What will Active Shooter Drills look like amid Pandemic? | #schoolshooting | #parenting | #parenting | #kids

St. Petersburg, Fl. – In the first meeting in 2020 for the Marjory Stoneman Douglas Public Safety Commission, members expressed concern about school safety because no legislation came out of their recommendations from last year.

What You Need To Know

  • MSD Safety Commission meets for first time in almost a year
  • Commission approved settlement, discussed legislative agenda and updates to better school safety
  • Office of Safe Schools granted flexibility to districts in performing emergency drills

In the virtual meeting, members approved a settlement of a civil lawsuit against the group.

The settlement aims at providing more public access to the commission meetings.

Other topics included evaluating Florida’s threat reporting app called FortifyFL.

A recent survey cited by taskforce member Max Schachter, who lost his son in the Parkland shooting, found it was receiving spam.

Commission members said there are competing services in different districts.

The group is also working on moving its next meeting in October to January or February before the legislative session of next year.

The Florida Legislature failed to pass any of the commission’s final recommendations during this year’s session.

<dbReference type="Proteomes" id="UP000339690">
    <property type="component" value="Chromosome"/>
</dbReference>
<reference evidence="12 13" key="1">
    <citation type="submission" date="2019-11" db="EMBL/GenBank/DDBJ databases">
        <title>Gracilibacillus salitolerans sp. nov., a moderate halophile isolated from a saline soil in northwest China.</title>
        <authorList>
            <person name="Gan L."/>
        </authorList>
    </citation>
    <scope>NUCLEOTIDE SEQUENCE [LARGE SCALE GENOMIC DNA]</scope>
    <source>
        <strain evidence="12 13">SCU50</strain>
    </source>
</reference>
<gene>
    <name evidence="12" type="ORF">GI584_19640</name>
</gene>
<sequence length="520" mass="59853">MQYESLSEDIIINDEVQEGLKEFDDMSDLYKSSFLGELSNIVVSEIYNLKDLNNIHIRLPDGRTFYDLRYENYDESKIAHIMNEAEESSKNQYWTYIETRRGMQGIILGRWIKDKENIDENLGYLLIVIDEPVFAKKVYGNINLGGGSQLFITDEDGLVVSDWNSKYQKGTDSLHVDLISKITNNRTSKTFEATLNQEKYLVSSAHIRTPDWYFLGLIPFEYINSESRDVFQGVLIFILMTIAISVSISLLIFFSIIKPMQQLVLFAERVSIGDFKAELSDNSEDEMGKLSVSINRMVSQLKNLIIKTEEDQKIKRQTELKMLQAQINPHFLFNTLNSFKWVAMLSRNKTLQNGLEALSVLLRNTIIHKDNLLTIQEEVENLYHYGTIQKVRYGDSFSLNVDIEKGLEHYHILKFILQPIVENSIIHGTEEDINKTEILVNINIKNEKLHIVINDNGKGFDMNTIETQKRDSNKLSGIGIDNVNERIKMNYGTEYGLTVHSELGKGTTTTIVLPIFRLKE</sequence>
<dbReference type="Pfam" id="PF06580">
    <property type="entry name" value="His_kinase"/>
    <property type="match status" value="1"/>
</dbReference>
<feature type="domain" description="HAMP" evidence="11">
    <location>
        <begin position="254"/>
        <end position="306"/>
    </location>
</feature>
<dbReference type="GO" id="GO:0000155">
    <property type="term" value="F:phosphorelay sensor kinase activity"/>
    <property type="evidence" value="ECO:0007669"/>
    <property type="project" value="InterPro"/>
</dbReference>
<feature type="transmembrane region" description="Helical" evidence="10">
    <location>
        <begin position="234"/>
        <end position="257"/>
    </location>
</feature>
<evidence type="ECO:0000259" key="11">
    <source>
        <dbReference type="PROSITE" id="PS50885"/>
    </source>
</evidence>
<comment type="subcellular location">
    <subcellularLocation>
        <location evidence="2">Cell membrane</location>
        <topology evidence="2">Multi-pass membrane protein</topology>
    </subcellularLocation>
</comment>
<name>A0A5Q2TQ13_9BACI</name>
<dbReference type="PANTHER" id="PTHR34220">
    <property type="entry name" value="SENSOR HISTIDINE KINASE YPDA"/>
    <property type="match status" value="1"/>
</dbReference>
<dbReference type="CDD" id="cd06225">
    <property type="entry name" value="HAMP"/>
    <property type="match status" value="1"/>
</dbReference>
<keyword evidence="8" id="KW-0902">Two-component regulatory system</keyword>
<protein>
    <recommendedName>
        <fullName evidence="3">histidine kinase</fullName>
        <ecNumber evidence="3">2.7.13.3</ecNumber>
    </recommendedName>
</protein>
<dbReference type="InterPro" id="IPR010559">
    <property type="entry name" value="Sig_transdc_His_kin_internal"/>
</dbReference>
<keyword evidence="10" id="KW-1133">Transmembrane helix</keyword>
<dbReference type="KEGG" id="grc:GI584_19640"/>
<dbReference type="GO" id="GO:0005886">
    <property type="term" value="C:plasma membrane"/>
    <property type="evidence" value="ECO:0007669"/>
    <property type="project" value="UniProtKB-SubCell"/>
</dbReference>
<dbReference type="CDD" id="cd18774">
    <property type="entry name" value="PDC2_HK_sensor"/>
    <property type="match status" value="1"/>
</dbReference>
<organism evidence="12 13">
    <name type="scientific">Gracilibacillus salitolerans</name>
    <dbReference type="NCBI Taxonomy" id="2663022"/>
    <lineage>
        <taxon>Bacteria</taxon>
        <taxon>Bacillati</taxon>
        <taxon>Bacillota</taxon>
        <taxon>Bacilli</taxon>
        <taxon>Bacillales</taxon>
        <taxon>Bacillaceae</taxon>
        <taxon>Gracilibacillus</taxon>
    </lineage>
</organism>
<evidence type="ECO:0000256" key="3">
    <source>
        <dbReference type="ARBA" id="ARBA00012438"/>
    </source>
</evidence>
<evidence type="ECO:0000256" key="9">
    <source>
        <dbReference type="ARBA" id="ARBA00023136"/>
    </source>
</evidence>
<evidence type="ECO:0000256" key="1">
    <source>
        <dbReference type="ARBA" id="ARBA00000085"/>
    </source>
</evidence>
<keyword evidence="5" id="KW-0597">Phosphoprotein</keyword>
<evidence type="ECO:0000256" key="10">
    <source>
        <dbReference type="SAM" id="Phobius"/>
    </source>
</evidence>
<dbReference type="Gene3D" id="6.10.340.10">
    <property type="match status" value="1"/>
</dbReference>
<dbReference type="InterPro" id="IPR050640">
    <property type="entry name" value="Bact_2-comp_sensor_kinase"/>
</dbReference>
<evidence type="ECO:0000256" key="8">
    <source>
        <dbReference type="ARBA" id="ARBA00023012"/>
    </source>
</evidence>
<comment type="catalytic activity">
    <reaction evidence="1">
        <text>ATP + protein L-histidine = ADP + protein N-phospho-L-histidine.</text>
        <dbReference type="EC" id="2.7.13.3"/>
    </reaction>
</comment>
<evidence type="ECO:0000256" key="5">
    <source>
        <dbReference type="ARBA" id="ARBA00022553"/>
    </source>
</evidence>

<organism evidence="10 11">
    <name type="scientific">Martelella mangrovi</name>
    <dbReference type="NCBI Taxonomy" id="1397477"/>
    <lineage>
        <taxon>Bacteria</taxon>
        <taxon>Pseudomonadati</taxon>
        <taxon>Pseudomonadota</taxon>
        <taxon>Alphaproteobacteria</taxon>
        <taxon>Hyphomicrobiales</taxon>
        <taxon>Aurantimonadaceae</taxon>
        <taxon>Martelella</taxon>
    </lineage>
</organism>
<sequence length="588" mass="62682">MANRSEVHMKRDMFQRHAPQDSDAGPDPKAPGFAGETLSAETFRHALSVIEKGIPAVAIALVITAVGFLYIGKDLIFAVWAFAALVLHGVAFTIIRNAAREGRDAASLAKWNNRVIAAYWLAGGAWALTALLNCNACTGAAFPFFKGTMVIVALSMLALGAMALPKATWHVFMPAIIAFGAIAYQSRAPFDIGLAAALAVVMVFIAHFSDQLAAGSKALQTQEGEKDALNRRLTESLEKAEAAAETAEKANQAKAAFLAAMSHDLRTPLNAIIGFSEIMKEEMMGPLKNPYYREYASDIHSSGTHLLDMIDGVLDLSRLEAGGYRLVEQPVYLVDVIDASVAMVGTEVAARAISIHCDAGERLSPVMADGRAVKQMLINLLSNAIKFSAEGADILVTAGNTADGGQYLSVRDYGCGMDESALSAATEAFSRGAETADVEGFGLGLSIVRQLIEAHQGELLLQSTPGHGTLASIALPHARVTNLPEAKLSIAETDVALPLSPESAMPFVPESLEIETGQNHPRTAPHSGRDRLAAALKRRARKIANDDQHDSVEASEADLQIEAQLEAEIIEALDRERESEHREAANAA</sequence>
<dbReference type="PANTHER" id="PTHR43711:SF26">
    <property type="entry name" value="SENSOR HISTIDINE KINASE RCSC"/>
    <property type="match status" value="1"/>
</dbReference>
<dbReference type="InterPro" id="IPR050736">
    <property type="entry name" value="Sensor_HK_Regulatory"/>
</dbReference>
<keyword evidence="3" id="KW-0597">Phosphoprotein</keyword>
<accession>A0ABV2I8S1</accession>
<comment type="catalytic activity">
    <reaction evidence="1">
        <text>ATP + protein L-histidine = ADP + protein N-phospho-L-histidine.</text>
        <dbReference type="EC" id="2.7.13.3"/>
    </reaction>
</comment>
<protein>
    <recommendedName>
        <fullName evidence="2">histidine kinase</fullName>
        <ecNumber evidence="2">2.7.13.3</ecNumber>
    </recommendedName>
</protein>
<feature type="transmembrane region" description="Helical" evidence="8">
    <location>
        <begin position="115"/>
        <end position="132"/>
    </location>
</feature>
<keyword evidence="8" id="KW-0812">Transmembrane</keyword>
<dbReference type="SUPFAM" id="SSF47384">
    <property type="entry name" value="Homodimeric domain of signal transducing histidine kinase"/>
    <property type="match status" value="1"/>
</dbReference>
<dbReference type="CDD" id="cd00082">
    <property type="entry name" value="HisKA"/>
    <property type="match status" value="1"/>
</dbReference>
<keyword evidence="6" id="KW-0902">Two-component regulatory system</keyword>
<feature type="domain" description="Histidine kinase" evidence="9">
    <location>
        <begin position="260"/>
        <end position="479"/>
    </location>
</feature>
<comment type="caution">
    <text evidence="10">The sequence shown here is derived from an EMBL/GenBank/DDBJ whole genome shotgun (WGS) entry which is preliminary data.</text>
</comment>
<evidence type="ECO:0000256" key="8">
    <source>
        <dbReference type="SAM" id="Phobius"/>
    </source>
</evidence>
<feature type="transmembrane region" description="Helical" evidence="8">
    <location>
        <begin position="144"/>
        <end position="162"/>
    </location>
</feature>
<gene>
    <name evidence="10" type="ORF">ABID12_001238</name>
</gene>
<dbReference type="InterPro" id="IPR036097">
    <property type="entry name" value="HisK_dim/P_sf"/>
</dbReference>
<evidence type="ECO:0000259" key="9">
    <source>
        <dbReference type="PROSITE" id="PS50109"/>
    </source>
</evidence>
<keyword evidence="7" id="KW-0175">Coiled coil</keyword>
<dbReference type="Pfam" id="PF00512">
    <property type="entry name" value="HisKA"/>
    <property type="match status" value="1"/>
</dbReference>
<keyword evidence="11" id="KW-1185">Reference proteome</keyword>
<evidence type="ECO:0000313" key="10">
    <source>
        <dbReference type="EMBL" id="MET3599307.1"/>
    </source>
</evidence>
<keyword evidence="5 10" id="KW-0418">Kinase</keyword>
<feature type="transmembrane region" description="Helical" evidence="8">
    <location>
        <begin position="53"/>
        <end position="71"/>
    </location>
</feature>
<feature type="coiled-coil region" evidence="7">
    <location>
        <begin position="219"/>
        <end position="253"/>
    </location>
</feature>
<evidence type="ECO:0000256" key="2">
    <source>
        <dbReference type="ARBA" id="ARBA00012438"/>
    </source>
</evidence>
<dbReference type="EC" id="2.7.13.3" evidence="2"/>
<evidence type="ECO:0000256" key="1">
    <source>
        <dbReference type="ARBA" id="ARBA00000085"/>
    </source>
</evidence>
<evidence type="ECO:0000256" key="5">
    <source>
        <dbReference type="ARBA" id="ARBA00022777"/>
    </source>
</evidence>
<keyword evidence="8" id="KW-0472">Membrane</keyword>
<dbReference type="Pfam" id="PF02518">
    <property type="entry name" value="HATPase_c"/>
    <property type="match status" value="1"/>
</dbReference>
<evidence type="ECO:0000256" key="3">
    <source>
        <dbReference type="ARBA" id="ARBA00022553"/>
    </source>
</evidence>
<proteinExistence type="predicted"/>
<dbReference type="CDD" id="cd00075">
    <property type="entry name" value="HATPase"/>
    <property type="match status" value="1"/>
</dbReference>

As students head back to on campus learning, parents have to keep in mind the law requires that active shooter drills be completed. 

How are schools going to accomplish this amid the pandemic?

Pinellas County Sheriff Bob Gualtieri, Chairman of the MSD Safety Commission, said active shooter drills that keep students and teachers safe from COVID-19 will be a work in progress.

He updated the group with examples of some counties that have already done them.

Sheriff Gualtieri spoke to Spectrum News ahead of the safety meeting and said you don’t want to address one problem by creating another.

“The way it will be happening at most places is that a lot of it will be, at least at first, a discussion with the kids about it,” Sheriff Gualtieri explained.  “Maybe some in-place, if you will, type of drilling and just to remind them what the best actions and reactions are. At the appropriate time, I think it will transition more into what it has been in the past.”

Earlier this month, the Office of Safe Schools sent out a memo with guidance on suggested modifications to practice the drills along with COVID-19 safety precautions.

Among them are to hold evacuation drills with social distancing in mind.

The memo also suggested implementing a rotating schedule to limit the number of students participating, holding drills on different days or times of the day, having each classroom drill individually or to hold lockdown drills involving one student at a time.

Every district has to complete at least one active shooter drill within 30 days of schools reopening.

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